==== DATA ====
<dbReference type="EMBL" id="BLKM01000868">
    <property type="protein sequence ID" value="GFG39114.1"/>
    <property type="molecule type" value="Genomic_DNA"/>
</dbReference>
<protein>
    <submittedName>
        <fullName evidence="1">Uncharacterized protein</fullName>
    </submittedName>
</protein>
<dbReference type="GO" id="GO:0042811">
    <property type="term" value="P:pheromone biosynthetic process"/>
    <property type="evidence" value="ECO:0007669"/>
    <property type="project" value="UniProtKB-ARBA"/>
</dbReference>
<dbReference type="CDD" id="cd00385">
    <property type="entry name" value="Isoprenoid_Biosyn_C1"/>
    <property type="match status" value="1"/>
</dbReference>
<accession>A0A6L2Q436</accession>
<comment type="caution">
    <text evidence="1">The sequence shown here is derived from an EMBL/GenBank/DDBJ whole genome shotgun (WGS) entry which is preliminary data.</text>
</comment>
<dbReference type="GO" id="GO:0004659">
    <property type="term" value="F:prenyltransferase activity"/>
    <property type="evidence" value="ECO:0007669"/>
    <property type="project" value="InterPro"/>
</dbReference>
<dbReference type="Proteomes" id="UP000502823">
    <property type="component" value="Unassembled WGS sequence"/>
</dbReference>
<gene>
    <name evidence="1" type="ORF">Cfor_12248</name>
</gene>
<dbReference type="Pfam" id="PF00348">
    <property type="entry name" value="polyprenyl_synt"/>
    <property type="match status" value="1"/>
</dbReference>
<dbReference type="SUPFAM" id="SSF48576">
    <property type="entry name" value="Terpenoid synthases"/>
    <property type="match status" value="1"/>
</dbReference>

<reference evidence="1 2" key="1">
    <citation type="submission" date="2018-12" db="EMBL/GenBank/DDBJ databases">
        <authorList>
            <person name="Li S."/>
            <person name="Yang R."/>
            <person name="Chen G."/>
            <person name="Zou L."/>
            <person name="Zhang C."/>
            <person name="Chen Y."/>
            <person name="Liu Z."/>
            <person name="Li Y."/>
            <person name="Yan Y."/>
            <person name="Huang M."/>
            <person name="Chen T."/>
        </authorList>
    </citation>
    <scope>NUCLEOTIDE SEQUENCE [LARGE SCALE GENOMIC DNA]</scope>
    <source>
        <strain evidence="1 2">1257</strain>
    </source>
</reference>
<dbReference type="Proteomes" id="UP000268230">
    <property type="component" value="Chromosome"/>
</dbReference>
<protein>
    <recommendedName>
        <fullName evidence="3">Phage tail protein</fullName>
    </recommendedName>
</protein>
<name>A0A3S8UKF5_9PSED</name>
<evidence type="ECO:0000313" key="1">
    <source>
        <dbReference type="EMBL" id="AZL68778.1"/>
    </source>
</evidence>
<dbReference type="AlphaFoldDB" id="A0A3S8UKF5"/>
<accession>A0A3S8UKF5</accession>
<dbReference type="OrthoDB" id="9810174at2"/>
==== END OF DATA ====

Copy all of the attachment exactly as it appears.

<dbReference type="EMBL" id="BLKM01000868">
    <property type="protein sequence ID" value="GFG39114.1"/>
    <property type="molecule type" value="Genomic_DNA"/>
</dbReference>
<protein>
    <submittedName>
        <fullName evidence="1">Uncharacterized protein</fullName>
    </submittedName>
</protein>
<dbReference type="GO" id="GO:0042811">
    <property type="term" value="P:pheromone biosynthetic process"/>
    <property type="evidence" value="ECO:0007669"/>
    <property type="project" value="UniProtKB-ARBA"/>
</dbReference>
<dbReference type="CDD" id="cd00385">
    <property type="entry name" value="Isoprenoid_Biosyn_C1"/>
    <property type="match status" value="1"/>
</dbReference>
<accession>A0A6L2Q436</accession>
<comment type="caution">
    <text evidence="1">The sequence shown here is derived from an EMBL/GenBank/DDBJ whole genome shotgun (WGS) entry which is preliminary data.</text>
</comment>
<dbReference type="GO" id="GO:0004659">
    <property type="term" value="F:prenyltransferase activity"/>
    <property type="evidence" value="ECO:0007669"/>
    <property type="project" value="InterPro"/>
</dbReference>
<dbReference type="Proteomes" id="UP000502823">
    <property type="component" value="Unassembled WGS sequence"/>
</dbReference>
<gene>
    <name evidence="1" type="ORF">Cfor_12248</name>
</gene>
<dbReference type="Pfam" id="PF00348">
    <property type="entry name" value="polyprenyl_synt"/>
    <property type="match status" value="1"/>
</dbReference>
<dbReference type="SUPFAM" id="SSF48576">
    <property type="entry name" value="Terpenoid synthases"/>
    <property type="match status" value="1"/>
</dbReference>

<reference evidence="1 2" key="1">
    <citation type="submission" date="2018-12" db="EMBL/GenBank/DDBJ databases">
        <authorList>
            <person name="Li S."/>
            <person name="Yang R."/>
            <person name="Chen G."/>
            <person name="Zou L."/>
            <person name="Zhang C."/>
            <person name="Chen Y."/>
            <person name="Liu Z."/>
            <person name="Li Y."/>
            <person name="Yan Y."/>
            <person name="Huang M."/>
            <person name="Chen T."/>
        </authorList>
    </citation>
    <scope>NUCLEOTIDE SEQUENCE [LARGE SCALE GENOMIC DNA]</scope>
    <source>
        <strain evidence="1 2">1257</strain>
    </source>
</reference>
<dbReference type="Proteomes" id="UP000268230">
    <property type="component" value="Chromosome"/>
</dbReference>
<protein>
    <recommendedName>
        <fullName evidence="3">Phage tail protein</fullName>
    </recommendedName>
</protein>
<name>A0A3S8UKF5_9PSED</name>
<evidence type="ECO:0000313" key="1">
    <source>
        <dbReference type="EMBL" id="AZL68778.1"/>
    </source>
</evidence>
<dbReference type="AlphaFoldDB" id="A0A3S8UKF5"/>
<accession>A0A3S8UKF5</accession>
<dbReference type="OrthoDB" id="9810174at2"/>